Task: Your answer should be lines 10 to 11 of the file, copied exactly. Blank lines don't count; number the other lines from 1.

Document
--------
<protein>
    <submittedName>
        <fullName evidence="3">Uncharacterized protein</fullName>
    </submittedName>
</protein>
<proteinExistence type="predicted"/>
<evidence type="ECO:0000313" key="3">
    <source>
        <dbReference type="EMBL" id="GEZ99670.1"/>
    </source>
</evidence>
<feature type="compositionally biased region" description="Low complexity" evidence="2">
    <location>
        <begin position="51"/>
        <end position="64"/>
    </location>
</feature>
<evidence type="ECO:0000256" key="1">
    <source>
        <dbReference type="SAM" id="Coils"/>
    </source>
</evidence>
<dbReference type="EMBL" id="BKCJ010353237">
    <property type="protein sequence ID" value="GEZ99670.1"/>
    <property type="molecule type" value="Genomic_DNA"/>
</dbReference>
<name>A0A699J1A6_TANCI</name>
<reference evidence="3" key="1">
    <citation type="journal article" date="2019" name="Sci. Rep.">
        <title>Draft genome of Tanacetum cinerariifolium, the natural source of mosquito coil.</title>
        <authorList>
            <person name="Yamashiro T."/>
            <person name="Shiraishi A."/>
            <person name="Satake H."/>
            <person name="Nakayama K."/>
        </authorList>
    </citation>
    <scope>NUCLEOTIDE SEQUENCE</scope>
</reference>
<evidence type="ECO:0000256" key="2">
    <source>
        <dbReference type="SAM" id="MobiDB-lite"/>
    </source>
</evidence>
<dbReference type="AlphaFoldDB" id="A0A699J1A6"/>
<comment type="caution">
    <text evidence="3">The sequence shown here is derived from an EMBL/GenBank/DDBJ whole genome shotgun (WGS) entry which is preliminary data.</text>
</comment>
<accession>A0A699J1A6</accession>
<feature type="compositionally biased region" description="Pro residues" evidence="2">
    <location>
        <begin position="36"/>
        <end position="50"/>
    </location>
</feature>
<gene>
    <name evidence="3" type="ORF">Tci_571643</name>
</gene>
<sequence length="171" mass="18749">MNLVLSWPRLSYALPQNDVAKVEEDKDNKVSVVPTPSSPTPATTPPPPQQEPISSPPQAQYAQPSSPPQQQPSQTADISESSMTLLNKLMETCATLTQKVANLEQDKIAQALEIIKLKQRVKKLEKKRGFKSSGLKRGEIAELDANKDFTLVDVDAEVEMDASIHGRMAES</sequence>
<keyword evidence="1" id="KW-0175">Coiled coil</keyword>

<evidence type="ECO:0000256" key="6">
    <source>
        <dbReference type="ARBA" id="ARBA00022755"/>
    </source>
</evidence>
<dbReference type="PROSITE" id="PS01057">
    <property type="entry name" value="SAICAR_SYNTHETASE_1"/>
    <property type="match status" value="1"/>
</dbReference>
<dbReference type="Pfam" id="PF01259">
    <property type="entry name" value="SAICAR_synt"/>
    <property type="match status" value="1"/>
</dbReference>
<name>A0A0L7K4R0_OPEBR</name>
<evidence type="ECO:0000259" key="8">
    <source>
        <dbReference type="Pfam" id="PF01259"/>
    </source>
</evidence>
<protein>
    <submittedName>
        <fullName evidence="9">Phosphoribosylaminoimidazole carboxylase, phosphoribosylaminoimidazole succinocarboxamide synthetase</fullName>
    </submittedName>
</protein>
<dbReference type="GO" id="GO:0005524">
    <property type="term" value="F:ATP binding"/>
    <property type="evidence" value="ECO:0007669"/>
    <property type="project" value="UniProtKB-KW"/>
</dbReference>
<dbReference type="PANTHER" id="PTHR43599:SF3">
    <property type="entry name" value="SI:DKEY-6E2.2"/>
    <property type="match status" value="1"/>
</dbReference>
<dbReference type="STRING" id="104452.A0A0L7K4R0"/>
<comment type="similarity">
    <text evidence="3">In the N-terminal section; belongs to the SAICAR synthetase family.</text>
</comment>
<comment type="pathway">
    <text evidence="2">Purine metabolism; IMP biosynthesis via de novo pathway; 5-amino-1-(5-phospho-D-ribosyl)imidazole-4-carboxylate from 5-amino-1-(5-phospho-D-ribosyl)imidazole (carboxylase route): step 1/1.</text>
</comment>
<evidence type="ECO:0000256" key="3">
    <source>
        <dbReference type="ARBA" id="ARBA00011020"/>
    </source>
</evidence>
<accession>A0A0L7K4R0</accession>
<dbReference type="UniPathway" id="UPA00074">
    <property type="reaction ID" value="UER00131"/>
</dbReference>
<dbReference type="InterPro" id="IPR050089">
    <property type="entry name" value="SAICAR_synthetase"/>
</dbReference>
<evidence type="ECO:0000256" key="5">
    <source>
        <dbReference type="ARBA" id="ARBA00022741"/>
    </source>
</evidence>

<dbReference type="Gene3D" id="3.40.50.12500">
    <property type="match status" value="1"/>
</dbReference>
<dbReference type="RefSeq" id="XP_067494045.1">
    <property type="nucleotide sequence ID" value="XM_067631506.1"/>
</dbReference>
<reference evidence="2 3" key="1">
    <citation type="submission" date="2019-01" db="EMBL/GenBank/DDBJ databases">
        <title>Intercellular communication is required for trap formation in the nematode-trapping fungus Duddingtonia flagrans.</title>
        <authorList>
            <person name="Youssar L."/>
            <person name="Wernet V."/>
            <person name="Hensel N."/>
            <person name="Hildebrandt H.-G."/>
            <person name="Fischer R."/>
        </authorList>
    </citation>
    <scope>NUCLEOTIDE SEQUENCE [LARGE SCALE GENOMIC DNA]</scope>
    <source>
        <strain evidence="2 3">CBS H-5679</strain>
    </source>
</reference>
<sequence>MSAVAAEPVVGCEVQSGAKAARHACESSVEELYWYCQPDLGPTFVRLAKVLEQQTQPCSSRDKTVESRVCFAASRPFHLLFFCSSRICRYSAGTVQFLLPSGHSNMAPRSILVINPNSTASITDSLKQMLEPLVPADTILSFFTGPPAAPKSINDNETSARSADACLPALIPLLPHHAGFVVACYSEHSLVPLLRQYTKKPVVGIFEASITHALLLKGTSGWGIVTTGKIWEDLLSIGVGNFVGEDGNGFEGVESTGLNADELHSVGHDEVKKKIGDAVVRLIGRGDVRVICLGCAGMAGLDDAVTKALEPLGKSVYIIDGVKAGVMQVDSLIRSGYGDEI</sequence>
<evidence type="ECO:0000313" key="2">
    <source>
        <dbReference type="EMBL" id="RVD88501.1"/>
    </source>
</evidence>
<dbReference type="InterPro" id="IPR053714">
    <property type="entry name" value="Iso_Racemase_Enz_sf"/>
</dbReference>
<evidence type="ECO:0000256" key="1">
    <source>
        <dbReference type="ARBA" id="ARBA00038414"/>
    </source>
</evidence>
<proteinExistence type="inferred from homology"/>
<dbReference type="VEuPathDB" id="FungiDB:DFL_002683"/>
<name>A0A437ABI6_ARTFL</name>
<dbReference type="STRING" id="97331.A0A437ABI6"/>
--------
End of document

    </source>
</evidence>